There was an author who put a call home function in a perl package. He wasn't using it for anything malicious, but the package was pulled shortly after posting it and the author was blacklisted. For binary packages where the source is unknown, you can't be as certain if there isn't something like this.

IMHO, the biggest difference between Linux and Windows in this regard is that Linux users are using open source software almost exclusively. A Windows user is much more likely to install software using an installation program that installs unvetted compiled binary files which could contain anything. Spyware was invented by shareware authors to gather mailing list information of the downloaders that they sold to mailing list buyers. There are some binaries that we do install however. Mostly browser media plugins.

Any time you register your name and email address on the web, your information might be sold in a mailing list. This effects windows and Linux users equally. This is hard to avoid because websites need to do this to avoid automated spam applications. The website may indicate that they don't sell this information, but you are depending on their honesty.

Last edited by jschiwal; 05-01-2008 at 08:41 PM.
 
Old 05-02-2008, 09:12 AM   #6
dickgregory
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Quote:
Originally Posted by cyberfishee View Post
Linux will work. Spywares and virii only affect software (Windows), not hardware.
There may be some exceptions to this. A few years ago my wife had an XP box. I had been using Linux for a while but was reluctant to ask her to switch. She didn't have any AV installed and got infected. We drove to Fry's and got one of the Norton AV boxes and ran the checks. There were thousands of reported viruses that we attempted to clean up. The machine totally refused to boot up. So we went through the re-install XP process, including a reformat of the HD. We installed Norton immediately before doing any connection to the internet. It already reported hundreds of viruses and would not boot.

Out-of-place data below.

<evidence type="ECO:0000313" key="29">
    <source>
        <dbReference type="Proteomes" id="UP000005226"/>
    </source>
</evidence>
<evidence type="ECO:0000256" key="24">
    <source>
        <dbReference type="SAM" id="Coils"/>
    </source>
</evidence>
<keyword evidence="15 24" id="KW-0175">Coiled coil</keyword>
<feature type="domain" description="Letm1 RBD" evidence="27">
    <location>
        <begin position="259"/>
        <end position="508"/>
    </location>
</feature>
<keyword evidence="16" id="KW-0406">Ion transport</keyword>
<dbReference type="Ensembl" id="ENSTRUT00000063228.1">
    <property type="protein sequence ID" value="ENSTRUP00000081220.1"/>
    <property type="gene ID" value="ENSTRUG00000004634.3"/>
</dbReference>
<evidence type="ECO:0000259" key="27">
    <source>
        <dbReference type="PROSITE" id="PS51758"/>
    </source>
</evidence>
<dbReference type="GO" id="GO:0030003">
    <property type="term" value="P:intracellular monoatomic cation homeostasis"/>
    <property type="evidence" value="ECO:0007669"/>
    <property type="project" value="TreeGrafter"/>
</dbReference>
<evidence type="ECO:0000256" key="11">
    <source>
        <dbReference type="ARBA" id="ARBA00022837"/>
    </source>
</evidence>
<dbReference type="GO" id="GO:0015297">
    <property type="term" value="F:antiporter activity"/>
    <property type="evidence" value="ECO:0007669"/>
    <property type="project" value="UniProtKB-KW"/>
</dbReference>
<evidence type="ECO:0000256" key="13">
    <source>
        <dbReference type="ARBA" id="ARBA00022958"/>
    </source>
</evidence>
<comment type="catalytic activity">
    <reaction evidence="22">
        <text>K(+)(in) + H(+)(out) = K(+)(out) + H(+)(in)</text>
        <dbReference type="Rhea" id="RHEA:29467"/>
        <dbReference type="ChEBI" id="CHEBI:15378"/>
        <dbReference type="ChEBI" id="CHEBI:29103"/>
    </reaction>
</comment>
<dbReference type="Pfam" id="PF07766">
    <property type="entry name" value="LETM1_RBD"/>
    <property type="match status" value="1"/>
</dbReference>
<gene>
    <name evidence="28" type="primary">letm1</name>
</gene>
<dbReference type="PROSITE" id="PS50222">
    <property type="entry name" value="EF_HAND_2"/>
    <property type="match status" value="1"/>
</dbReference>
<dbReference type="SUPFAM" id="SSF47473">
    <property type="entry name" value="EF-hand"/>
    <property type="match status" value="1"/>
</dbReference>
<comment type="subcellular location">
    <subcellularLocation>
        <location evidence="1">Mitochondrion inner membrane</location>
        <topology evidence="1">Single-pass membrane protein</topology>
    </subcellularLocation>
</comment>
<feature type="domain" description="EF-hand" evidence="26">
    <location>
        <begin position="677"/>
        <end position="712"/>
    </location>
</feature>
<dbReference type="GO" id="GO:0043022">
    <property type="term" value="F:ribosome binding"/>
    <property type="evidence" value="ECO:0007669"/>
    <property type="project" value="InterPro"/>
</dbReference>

We made another trip to Fry's and got a new HD which we also could not get to install or boot. I tried to install Linux, I think Suse 9.something. Still nothing.

Now I suppose that the hardware might have been failing, causing this chain of events, but there are some reasons I question that. First of all, the system was less than 6 months old when the trouble started. Second, neither the motherboard or the original HD ever worked again. While that may have been coincidental, it could also be that a virus may have exercised the hardware in a way that damaged it.

The upside to my story is that it was real easy to switch my wife to Linux. In fact, she insisted on it. To this day she asks people why anyone still sticks with MS, and probably goes a little too far with propagating conspiracy theories. She now uses PCLOS 2007 and loves it.
 
Old 05-02-2008, 10:51 AM   #7
ceantuco
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I have two Pcs, 1 is running windows and the other is running OpenSuse 10.3. You know how on Myspace people get their login information hacked and then malicious software uses it to send multiple comments with links just with the purpose to install Adware or Viruses if you click on them? well a friend of mine sent me a link so I clicked on it with an old windows xp machine running antivirus (just to see if I was going to get infected) and I did then I clicked on the same link using my Linux box and I didn't get infected.
My point is I never heard of any Spyware or Viruses for Linux whereas there are so many I would say millions for M$crosoft OSs.
 
Old 05-02-2008, 03:04 PM   #8
cyberfishee
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Quote:
We installed Norton immediately before doing any connection to the internet. It already reported hundreds of viruses and would not boot.
I'm guessing you have a data partition that you did not format?
 
Old 05-17-2008, 06:49 PM   #9
newtovanilla
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Thank you for all the comments.
Quote:
I don't get this question...
I am asking if there is a way to detect spyware that may be running on Linux.

Quote:
installation program that installs unvetted compiled binary files